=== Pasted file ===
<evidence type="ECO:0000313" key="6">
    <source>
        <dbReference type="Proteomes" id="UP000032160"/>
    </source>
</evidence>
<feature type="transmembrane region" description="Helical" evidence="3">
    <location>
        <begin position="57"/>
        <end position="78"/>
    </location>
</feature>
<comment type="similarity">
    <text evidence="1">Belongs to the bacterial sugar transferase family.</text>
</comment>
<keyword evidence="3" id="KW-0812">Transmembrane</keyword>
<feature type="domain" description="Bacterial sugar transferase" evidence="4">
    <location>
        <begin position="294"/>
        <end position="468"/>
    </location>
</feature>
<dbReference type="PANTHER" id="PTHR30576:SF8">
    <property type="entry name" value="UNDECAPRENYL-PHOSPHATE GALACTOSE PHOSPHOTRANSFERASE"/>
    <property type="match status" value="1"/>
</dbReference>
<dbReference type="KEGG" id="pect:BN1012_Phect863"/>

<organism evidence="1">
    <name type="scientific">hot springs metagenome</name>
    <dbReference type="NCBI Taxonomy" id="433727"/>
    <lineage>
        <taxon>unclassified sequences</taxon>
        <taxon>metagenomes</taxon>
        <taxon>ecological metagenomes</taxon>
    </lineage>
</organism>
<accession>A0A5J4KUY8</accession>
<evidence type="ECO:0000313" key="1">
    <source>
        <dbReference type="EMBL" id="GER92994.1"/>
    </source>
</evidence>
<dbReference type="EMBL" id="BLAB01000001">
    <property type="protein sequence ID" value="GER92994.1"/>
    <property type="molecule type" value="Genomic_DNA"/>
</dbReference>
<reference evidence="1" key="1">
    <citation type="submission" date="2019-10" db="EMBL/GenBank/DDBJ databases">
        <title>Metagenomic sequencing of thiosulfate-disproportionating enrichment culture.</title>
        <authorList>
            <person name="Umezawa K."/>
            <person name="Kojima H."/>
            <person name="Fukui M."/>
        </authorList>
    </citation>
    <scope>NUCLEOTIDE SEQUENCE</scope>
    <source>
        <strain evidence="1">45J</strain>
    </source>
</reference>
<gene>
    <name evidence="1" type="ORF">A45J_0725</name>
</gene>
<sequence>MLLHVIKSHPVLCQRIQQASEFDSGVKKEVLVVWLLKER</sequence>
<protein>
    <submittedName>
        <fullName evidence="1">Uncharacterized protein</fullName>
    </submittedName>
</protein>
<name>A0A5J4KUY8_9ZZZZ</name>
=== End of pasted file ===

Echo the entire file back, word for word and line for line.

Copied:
<evidence type="ECO:0000313" key="6">
    <source>
        <dbReference type="Proteomes" id="UP000032160"/>
    </source>
</evidence>
<feature type="transmembrane region" description="Helical" evidence="3">
    <location>
        <begin position="57"/>
        <end position="78"/>
    </location>
</feature>
<comment type="similarity">
    <text evidence="1">Belongs to the bacterial sugar transferase family.</text>
</comment>
<keyword evidence="3" id="KW-0812">Transmembrane</keyword>
<feature type="domain" description="Bacterial sugar transferase" evidence="4">
    <location>
        <begin position="294"/>
        <end position="468"/>
    </location>
</feature>
<dbReference type="PANTHER" id="PTHR30576:SF8">
    <property type="entry name" value="UNDECAPRENYL-PHOSPHATE GALACTOSE PHOSPHOTRANSFERASE"/>
    <property type="match status" value="1"/>
</dbReference>
<dbReference type="KEGG" id="pect:BN1012_Phect863"/>

<organism evidence="1">
    <name type="scientific">hot springs metagenome</name>
    <dbReference type="NCBI Taxonomy" id="433727"/>
    <lineage>
        <taxon>unclassified sequences</taxon>
        <taxon>metagenomes</taxon>
        <taxon>ecological metagenomes</taxon>
    </lineage>
</organism>
<accession>A0A5J4KUY8</accession>
<evidence type="ECO:0000313" key="1">
    <source>
        <dbReference type="EMBL" id="GER92994.1"/>
    </source>
</evidence>
<dbReference type="EMBL" id="BLAB01000001">
    <property type="protein sequence ID" value="GER92994.1"/>
    <property type="molecule type" value="Genomic_DNA"/>
</dbReference>
<reference evidence="1" key="1">
    <citation type="submission" date="2019-10" db="EMBL/GenBank/DDBJ databases">
        <title>Metagenomic sequencing of thiosulfate-disproportionating enrichment culture.</title>
        <authorList>
            <person name="Umezawa K."/>
            <person name="Kojima H."/>
            <person name="Fukui M."/>
        </authorList>
    </citation>
    <scope>NUCLEOTIDE SEQUENCE</scope>
    <source>
        <strain evidence="1">45J</strain>
    </source>
</reference>
<gene>
    <name evidence="1" type="ORF">A45J_0725</name>
</gene>
<sequence>MLLHVIKSHPVLCQRIQQASEFDSGVKKEVLVVWLLKER</sequence>
<protein>
    <submittedName>
        <fullName evidence="1">Uncharacterized protein</fullName>
    </submittedName>
</protein>
<name>A0A5J4KUY8_9ZZZZ</name>